What Pottery and SpaceX Rockets Have in Common with OSS will Surprise You

In our previous article, we described five new OSS/BSS automation design rules applied by Elon Musk. Today, we’ll continue on into the second part of the Starbase video tour and lock onto another brilliant insight from Elon.

From 5:10 to 11:00 in the video below, Elon and Tim (of Everyday Astronaut) discuss why failure, in certain scenarios, is a viable option even in the world of rocket development.

An edited excerpt from the video is provided below.

[Elon] We have just a fundamentally different optimization for Starship versus say, like the polar extreme would be Dragon. Dragon, there can be no failures ever. Everything’s gotta be tested six ways to Sunday. There has to be tons of margin. There can never be a failure ever for any reason whatsoever.
Then Falcon is a little less conservative. It is possible for us to have, say, a failure of the booster on landing. That’s not the end of the world.
And then for Starship, it’s like the polar opposite of Dragon: we’re iterating rapidly in order to create the first ever fully reusable rocket, orbital rocket.
Anyway, it’s hard to iterate, though, when people are on every mission. You can’t just be blowing stuff up ’cause you’re gonna kill people. Starship does not have anyone on board so we can blow things up.

[Tim] Are you just hoping that by the time you put people on it, you’ve flown it say 100, 200 times, and you’re familiar with all the failure modes, and you’ve mitigated it to a high degree of confidence.

[Elon] Yeah.

Interesting…. Very interesting…

How does that relate to OSS? Well, first I’d like to share with you another story, this time about pottery, that I also found fascinating.

The ceramics teacher announced on opening day that he was dividing the class into two groups. All those on the left side of the studio, he said, would be graded solely on the quantity of work they produced, all those on the right solely on its quality. His procedure was simple: on the final day of class he would bring in his bathroom scales and weigh the work of the “quantity” group: fifty pounds of pots rated an “A,” forty pounds a “B,” and so on. Those being graded on “quality,” however, needed to produce only one pot—albeit a perfect one—to get an “A.” Well, come grading time and a curious fact emerged: the works of the highest quality were all produced by the group being graded for quantity. It seems that while the “quantity” group was busily churning out piles of work—and learning from their mistakes—the “quality” group had sat theorizing about perfection, and in the end had little more to show for their efforts than grandiose theories and a pile of dead clay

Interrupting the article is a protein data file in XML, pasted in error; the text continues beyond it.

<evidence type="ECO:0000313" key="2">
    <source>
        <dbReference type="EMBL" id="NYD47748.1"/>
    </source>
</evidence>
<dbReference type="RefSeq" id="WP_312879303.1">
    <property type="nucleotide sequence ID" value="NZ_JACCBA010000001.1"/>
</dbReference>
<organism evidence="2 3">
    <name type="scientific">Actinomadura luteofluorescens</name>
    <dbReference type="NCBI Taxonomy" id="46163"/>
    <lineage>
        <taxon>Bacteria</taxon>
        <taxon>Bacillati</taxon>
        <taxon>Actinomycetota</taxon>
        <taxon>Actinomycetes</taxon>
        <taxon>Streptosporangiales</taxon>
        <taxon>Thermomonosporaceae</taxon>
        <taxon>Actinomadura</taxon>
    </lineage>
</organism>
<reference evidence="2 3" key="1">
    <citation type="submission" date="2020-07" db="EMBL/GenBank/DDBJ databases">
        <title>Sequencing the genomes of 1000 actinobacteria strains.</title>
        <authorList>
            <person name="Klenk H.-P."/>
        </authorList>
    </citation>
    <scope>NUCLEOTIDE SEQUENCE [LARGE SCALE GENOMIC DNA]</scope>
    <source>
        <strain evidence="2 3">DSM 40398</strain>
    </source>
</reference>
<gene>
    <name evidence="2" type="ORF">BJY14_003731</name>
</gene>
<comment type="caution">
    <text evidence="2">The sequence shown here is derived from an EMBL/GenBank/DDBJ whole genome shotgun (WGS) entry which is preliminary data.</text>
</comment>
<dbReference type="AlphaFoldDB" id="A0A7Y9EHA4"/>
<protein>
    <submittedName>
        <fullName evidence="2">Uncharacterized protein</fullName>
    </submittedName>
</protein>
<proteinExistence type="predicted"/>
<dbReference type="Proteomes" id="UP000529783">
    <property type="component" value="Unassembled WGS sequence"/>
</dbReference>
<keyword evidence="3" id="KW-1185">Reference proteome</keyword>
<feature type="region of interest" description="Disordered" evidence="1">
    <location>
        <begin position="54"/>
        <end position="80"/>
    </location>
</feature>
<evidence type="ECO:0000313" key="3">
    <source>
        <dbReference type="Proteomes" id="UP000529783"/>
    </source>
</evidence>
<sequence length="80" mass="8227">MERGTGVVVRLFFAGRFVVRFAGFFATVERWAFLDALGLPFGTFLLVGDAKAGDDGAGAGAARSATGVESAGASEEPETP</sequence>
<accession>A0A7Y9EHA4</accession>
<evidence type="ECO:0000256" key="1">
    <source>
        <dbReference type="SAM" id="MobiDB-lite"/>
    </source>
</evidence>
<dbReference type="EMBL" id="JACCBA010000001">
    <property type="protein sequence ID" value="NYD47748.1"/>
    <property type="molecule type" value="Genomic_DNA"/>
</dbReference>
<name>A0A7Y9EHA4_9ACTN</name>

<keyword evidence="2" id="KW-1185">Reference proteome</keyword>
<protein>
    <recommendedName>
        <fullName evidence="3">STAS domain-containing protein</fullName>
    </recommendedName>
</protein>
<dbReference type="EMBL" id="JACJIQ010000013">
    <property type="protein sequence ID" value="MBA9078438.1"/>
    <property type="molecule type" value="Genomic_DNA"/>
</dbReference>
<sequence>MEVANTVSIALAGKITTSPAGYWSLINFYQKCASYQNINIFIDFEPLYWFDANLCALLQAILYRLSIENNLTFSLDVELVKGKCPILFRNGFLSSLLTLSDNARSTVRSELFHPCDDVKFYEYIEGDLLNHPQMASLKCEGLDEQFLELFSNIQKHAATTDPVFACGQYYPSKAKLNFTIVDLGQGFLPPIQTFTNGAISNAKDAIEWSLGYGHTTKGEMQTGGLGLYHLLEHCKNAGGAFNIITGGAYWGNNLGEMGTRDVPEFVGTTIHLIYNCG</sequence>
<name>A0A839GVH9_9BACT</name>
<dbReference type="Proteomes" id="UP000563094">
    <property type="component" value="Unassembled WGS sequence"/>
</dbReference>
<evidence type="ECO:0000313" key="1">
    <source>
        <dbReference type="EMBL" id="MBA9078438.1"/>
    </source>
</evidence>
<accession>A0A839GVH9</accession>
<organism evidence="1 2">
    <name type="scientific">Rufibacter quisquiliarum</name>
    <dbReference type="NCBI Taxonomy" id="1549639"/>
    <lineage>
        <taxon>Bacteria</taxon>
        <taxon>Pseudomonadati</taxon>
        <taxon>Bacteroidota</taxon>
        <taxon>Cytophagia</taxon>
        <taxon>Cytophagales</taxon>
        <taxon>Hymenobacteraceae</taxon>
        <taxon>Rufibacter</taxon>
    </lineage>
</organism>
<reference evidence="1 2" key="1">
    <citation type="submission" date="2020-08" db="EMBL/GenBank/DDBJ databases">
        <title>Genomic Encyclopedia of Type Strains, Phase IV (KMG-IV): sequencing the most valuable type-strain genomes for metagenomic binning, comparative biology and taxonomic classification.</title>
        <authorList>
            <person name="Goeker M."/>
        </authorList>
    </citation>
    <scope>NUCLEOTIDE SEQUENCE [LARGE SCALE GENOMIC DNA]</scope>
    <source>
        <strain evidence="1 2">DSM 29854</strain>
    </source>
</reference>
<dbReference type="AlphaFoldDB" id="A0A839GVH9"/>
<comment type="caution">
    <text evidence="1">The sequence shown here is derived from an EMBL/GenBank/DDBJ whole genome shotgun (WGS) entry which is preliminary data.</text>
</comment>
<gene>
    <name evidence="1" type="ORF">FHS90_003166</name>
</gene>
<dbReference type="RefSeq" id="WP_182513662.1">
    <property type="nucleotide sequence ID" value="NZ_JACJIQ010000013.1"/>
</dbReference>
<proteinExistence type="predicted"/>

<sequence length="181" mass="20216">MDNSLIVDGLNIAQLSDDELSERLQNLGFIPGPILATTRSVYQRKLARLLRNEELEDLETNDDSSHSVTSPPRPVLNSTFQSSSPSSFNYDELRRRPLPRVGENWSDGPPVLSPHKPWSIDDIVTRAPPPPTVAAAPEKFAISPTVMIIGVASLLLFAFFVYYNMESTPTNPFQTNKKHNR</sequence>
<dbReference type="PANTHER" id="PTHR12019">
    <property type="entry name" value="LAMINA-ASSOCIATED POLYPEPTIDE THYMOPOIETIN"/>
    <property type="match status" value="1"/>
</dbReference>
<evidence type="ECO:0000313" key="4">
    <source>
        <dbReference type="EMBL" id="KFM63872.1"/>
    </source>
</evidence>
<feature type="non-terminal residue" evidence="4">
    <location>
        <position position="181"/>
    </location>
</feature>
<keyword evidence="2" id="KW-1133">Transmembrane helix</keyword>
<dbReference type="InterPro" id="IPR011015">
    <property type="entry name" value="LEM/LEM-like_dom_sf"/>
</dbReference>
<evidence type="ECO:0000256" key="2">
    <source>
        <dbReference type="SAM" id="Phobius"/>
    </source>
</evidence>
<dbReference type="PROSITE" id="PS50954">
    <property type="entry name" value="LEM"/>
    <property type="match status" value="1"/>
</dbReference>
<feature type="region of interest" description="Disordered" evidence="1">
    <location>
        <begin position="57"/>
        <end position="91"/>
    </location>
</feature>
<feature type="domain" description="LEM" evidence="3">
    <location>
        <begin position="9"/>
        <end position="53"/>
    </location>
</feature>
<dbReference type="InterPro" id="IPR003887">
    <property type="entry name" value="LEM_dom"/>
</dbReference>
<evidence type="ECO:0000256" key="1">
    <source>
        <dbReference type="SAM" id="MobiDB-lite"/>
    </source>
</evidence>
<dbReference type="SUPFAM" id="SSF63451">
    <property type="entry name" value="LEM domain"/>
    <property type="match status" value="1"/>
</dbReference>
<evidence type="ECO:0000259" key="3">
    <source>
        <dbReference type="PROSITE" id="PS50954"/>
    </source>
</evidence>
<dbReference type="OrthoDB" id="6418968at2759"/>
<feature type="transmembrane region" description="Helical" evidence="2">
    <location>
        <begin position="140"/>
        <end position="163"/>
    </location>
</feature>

David Bayles and Ted Orland in their book, “Art and Fear: Observations on the Perils (And Rewards) of Art making,” which I discussed previously in this post years ago.

These two stories are all about being given the licence to iterate…. within an environment where there was also a licence to fail.

The consequences of failure for our OSS/BSS usually falls somewhere between these two examples. Not quite as catastrophic as crashing a rocket, but more impactful than creating some bad pottery.

But even within each of these, there are different scales of consequence. Elon presciently identifies that it’s less catastrophic to crash an unmanned rocket than it is to blow up a manned rocket, killing the occupants. That’s why he has different platforms. He can use his unmanned Starship platform to rapidly iterate, flying a lot more often than the manned Dragon platform by reducing compliance checks, redundancy and safety margins. 

So, let me ask you, what are our equivalents of Starship and Dragon?
Answer: Non-Prod and Prod environments!

We can set up non-production environments where it’s safe to crash the OSS/BSS rocket without killing anyone. We can reduce the compliance, run lots of tests / iterations and rapidly learn, identifying the risks and unknowns.

With OSS/BSS being software, we’re probably already doing this. Nothing particularly new in the paragraph above. But I’m less interested in ensuring the reliability of our OSS/BSS (although that’s important of course). I’m actually more interested in ensuring the reliability of the networks that our OSS/BSS manage.

What if we instead changed the lens to using the OSS/BSS to intentionally test / crash the (non-production or lab) network (and EMS, NMS, OSS/BSS too perhaps)? I previously discussed the concept of CT/IR – Continual Test / Incremental Resilience here, which is analogous to CI/CD (Continuous Integration / Continuous Delivery) in software. CT/IR is a method to automatically, systematically and programmatically test the resilience of the network, then using the learnings to harden the network and ensure resilience is continually improving. 

Like the SpaceX scenario, we can use the automated destructive testing approach to pump out high testing volumes and variants that could not occur if operating in risk-averse environments like Dragon / Production. Where planned, thoroughly tested changes to production may only be allowed during defined and pre-approved change windows, intentionally destructive tests can be run day and night on non-prod environments.

We could even pre-seed AIOps data sets with all the boundary failure cases ready for introduction into production environments without them having ever even been seen in the prod environment.

 

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